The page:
Regards

Paul

Re: to blend or not to blend

Phenom
Phenom

I obviously agree with @Paul_Hartrick and @TimF ,

 

the term 'Blend' indicates a connecting surface instead of a 'Blend' often.

Even a 'Draft' is sometimes build with ad hoc surfaces because the 'Draft' command failed or achieves a unespected result.

 

In the attached file there are some surfaces made with different methods. I did them quickly, just to give an idea.

Ciao

Blend.png

 

Re: to blend or not to blend

Phenom
Phenom
@surfactant,

I think you would gain quite a bit of understanding if you were to watch some YouTube videos where people are doing Class A surfacing, even if it's using a software like Alias. Keep in mind the concepts that have been given to you - pay attention to how the larger (primary) surfaces are developed first, how medium-sized (secondary) surfaces are developed, and finally, how the smaller (tertiary) surfaces typically finish things off. Don't get too hung up on the differences in command names or how users may have to refine using continuity matching commands like Match Edge in NX....it's the workflow or steps they take to get from start to finish.

As others have pointed out, the term blend can be relative, as can the labeling of what is primary, secondary and tertiary. In @Cesare's example, there may not be tertiary surfaces, only primary and secondary - that will be dictated by the complexity of the model and the approach used by the modeler.

I tend to think of a blend as a surface that softens a sharp corner where 2 other surfaces or faces intersect and is at least tangent to those 2 other surfaces, regardless of which command is used or the cross-sectional shape of the blend surface.
-Tim

Re: to blend or not to blend

Genius
Genius

Hi @TimF   Thank you for your both posts!

 

At first I must say sorry for be unable to disclose information about products I work on. As you can understand nowadays companies don't want to see their employees discussing their work on public forum. I know this situation makes my questions abstract or sometimes even pointless and also add to big trouble for helping people.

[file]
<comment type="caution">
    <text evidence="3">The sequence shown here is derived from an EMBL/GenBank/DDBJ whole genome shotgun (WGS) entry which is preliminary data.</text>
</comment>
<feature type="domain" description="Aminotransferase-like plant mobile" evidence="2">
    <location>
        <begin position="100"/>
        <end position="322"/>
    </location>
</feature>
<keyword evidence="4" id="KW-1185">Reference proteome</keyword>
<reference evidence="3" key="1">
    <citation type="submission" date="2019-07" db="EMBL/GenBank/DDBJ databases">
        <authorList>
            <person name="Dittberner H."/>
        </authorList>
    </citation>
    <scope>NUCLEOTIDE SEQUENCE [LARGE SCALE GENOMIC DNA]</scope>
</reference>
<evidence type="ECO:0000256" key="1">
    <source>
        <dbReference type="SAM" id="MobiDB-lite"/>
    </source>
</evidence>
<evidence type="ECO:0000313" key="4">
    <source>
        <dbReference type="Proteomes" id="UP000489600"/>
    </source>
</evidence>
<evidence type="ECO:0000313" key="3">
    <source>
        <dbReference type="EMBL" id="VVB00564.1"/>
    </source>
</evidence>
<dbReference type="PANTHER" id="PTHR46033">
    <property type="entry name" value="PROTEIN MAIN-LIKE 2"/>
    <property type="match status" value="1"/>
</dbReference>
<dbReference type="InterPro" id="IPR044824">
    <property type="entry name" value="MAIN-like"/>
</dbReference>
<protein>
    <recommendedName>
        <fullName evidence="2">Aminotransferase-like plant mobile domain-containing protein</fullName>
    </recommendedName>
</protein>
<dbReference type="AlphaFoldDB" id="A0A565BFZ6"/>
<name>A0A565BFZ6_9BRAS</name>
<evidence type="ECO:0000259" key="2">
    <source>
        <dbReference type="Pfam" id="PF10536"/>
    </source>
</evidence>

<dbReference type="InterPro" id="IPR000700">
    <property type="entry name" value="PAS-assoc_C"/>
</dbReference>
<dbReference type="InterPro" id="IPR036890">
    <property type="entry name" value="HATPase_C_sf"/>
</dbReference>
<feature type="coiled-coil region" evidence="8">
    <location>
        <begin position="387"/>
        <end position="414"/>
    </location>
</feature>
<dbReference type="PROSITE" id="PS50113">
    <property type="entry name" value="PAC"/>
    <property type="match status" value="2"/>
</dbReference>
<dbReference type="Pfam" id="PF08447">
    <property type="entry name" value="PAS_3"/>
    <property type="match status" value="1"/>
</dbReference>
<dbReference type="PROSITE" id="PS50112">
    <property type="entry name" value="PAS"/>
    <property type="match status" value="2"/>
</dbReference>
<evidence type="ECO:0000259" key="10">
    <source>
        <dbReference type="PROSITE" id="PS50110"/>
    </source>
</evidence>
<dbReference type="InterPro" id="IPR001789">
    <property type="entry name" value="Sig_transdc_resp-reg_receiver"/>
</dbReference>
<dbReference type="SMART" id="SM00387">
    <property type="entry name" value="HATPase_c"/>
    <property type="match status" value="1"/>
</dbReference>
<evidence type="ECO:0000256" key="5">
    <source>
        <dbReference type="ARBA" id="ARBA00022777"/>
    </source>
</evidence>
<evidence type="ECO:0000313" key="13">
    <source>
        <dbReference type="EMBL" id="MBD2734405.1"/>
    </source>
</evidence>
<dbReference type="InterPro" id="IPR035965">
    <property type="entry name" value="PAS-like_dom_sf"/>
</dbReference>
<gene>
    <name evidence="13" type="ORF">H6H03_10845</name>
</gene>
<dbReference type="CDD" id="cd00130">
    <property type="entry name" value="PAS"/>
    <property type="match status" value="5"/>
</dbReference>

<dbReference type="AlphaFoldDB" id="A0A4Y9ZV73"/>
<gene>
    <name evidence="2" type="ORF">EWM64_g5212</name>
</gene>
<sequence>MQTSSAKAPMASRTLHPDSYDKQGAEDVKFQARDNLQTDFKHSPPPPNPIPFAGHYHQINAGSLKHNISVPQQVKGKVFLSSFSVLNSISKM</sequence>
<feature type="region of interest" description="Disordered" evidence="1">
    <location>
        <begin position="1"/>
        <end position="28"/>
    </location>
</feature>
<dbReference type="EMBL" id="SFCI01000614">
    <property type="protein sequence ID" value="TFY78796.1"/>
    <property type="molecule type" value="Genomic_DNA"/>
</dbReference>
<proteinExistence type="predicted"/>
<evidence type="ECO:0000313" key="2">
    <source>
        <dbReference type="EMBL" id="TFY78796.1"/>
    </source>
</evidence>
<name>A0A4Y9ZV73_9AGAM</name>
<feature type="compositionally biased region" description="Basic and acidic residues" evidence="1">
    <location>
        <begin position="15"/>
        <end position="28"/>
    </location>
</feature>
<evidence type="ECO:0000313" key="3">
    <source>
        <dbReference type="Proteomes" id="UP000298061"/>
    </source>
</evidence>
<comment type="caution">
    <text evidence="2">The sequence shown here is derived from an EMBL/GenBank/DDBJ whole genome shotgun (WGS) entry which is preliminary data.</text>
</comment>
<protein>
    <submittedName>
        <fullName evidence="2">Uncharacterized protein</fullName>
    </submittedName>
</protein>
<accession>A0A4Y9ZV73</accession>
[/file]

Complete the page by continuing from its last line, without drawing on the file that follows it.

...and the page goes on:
Please don't say something like "hurt any feelings". I'm appreciative for both your guidance and your criticism. I know that some of my ways of doing design things are undermining my efforts to become a qualified surfacing worker. I'm happy that you are willing to point them out.

 

The workflow you decribed in the first post is very help. I would analyze it careful and make it my daily practice.

 

As to tutorial videos, in fact I have spent quite a lot of time searching YouTube. However most videos seem to focus on single commands. I think I can never learn from YouTube videos those important things I learnt from you, @Cesare@StevenVickers and many other kindly people on this forum. One thing I observed is that YouTube has much more useful materials for SolidWorks or other design software than for NX. I don't know about Alias, but I did study many SW things. Although I don't have access to SW software, I did learn a lot from its tutorial materials. And the book "SolidWorks Surfacing and Complex Shape Modeling" is especially helpful, and it's a pitty NX doesn't have such a book on surfacing.

 

You just refered to concepts of primary, secondary, tertiary surfaces. They seem to be very helpful for making a reasonable overall plan for a design project. I would try to understand them better. Thanks!

Re: to blend or not to blend

Genius
Genius

Hi @Paul_Hartrick  Thanks for sharing your practice in dealing with blends!